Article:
When Jacob deceived his father Isaac into giving him the covenant blessing, thinking he was Esau returned quickly from the hunt, Isaac asked how he had been so fast. Jacob answered, “The Lord your God granted me success.” (Genesis 27:20) But now, after being personally encountered by God, Jacob said, “The Lord shall be my God.” (Genesis 28:21) As we shall see in the next two Sundays, God had a long-term plan for reshaping Jacob, but he was a changed man after being encountered by God at Bethel. His journey took a new, though not easy, direction.
Our faith often consists of theological convictions and religious practices. Those are important and can bring us to a sacred space or time when we awaken and discover that God has been beside us all along. Then, like Jacob, our journeys take a new turn toward an intimate relationship with God who is beside us in every place whether we are awake to know it or not. Among everything else, our spiritual disciplines and religious practices are transformed. We get a great picture of this from Brother Lawrence (1614-1691) whose book The Practice of the Presence of God records his spiritual insights while working in the kitchen in the Carmelite Priory in Paris. While the better educated monks did the “important” work of study, meditation, prayer and ministry, he washed pots and pans, and in his later years made sandals. He did recognize that his work enabled the other monks to engage in monastic disciplines from which he was excluded. We have no record of the insights of the higher monks, but we have his little book that records his friendship with Jesus who stood beside him in the kitchen.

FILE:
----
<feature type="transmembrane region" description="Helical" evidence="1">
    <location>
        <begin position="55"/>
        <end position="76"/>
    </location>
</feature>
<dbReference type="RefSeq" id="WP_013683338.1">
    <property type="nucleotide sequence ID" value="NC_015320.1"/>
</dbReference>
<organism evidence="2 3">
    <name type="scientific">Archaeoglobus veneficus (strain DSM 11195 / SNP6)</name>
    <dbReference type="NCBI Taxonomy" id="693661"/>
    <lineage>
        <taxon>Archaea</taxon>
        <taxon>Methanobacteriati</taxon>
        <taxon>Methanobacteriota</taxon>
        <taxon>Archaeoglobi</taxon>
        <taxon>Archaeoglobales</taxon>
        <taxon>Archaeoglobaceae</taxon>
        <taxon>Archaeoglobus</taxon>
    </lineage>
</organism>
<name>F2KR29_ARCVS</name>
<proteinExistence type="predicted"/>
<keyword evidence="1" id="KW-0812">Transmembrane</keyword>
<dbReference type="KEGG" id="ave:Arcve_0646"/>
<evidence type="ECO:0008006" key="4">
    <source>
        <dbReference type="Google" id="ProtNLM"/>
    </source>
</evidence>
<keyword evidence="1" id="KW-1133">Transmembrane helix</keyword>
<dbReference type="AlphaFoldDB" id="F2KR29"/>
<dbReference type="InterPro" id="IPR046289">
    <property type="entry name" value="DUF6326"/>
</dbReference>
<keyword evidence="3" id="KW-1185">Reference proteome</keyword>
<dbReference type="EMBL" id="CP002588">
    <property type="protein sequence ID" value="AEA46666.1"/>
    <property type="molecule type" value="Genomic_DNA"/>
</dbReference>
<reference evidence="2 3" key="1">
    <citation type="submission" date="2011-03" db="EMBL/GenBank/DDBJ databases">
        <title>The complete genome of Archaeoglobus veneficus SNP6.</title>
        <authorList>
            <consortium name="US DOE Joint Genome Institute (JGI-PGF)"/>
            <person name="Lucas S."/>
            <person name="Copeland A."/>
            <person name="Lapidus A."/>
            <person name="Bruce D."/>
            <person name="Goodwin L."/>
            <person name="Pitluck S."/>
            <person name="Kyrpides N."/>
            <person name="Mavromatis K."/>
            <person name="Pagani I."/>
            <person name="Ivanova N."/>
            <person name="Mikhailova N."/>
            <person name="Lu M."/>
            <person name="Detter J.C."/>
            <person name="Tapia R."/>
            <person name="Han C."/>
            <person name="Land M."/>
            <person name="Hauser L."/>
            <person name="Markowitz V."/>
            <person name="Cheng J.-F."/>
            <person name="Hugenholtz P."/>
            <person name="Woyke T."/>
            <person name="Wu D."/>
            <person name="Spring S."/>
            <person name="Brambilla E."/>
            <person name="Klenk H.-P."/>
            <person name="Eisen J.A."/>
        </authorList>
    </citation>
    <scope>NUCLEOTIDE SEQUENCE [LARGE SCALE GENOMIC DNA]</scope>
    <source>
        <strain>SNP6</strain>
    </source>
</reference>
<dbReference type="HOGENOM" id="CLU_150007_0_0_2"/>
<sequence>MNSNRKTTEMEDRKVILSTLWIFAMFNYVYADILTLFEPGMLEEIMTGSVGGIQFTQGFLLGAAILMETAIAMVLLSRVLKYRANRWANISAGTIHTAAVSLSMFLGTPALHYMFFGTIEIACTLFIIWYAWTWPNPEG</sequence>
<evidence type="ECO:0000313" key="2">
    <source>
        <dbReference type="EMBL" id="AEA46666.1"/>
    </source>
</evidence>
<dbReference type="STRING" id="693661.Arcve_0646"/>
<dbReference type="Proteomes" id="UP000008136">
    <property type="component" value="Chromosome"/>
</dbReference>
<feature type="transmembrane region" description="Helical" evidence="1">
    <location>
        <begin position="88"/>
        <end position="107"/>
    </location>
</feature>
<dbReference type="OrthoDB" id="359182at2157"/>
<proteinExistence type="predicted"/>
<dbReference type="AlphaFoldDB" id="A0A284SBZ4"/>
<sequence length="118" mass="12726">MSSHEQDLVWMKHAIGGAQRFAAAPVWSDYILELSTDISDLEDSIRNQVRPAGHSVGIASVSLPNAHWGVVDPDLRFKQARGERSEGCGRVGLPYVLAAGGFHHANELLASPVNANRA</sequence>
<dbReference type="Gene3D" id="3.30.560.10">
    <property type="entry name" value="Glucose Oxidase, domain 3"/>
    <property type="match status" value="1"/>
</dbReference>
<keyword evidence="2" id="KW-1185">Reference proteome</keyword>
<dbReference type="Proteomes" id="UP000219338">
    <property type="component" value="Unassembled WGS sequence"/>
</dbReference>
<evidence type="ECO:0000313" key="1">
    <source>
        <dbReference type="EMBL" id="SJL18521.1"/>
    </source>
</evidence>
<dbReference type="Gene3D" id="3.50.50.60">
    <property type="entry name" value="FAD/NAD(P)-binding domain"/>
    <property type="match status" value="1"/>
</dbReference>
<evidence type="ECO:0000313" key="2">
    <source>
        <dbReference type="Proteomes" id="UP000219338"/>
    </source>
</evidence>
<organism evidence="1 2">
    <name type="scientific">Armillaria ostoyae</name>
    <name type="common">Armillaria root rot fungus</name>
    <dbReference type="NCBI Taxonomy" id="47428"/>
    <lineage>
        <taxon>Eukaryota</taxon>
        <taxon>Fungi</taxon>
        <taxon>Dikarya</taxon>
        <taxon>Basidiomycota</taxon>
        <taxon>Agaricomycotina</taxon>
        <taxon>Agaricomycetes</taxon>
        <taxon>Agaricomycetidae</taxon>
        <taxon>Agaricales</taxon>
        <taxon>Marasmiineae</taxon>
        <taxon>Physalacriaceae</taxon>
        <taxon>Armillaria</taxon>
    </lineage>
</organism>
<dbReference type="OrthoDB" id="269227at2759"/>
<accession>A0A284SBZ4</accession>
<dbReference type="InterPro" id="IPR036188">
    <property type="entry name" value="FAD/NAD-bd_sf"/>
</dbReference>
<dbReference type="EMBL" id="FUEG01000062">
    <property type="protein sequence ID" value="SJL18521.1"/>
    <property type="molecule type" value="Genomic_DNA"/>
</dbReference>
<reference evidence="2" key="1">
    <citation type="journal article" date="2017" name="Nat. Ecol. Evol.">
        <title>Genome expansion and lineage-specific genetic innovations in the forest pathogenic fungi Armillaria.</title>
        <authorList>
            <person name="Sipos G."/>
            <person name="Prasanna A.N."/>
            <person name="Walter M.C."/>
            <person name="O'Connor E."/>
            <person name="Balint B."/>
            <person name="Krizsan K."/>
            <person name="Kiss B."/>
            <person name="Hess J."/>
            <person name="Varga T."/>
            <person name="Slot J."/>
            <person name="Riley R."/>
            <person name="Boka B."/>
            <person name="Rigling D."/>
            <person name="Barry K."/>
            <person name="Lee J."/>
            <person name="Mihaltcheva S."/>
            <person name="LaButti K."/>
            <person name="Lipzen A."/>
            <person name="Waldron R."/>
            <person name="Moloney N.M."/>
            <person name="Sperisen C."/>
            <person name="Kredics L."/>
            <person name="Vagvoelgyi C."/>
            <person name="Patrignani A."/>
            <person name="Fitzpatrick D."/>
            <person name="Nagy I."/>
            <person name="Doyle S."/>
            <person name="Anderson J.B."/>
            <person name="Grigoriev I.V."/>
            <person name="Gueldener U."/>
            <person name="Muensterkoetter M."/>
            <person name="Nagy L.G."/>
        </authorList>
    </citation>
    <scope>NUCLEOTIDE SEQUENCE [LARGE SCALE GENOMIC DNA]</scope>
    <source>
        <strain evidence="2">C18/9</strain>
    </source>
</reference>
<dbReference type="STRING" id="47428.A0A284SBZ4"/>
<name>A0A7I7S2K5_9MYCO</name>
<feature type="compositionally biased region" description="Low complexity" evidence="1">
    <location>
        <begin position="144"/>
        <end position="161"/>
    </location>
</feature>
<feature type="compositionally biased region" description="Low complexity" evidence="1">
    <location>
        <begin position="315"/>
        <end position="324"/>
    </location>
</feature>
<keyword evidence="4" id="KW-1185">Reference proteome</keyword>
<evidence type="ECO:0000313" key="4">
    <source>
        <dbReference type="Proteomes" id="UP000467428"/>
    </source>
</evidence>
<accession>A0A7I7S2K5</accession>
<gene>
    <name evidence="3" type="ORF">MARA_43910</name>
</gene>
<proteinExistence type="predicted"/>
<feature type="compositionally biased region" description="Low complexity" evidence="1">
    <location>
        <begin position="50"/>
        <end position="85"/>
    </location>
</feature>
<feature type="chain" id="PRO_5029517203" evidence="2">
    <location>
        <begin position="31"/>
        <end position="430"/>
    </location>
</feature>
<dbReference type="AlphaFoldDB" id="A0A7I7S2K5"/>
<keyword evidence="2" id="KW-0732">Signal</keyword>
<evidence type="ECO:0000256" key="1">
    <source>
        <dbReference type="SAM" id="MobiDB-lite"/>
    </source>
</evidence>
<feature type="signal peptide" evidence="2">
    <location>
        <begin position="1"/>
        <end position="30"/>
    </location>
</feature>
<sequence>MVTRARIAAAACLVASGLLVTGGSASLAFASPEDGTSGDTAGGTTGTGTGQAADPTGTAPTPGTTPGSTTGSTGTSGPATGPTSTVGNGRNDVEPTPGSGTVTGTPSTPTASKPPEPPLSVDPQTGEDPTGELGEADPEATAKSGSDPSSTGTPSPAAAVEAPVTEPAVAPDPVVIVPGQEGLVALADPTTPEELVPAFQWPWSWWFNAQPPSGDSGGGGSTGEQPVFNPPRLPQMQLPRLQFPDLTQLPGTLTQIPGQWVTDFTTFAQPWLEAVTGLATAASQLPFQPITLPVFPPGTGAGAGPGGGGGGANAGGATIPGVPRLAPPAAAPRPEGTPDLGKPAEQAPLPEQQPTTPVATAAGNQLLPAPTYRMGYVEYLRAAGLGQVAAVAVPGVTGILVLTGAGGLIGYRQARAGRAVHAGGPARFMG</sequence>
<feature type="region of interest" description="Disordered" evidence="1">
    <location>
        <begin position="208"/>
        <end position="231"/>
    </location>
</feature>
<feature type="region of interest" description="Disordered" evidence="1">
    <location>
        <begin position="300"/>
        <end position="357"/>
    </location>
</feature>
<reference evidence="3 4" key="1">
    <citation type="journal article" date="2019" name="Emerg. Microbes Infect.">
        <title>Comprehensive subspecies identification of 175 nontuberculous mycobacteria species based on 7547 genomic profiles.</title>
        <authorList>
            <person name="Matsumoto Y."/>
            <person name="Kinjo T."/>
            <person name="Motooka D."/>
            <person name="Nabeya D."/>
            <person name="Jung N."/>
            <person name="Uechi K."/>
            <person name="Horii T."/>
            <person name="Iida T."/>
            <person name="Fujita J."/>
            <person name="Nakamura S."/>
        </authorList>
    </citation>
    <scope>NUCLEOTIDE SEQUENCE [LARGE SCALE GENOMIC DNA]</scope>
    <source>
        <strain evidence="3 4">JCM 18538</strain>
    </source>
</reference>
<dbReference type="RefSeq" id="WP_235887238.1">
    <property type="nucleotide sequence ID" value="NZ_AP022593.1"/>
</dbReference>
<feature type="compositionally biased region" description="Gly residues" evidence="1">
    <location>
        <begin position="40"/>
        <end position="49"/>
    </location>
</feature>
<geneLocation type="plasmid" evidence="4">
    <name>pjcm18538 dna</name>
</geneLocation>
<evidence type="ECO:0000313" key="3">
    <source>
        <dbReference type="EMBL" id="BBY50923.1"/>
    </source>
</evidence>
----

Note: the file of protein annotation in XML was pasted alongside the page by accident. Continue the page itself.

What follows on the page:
What hints and clues let you know that Jesus is standing beside you?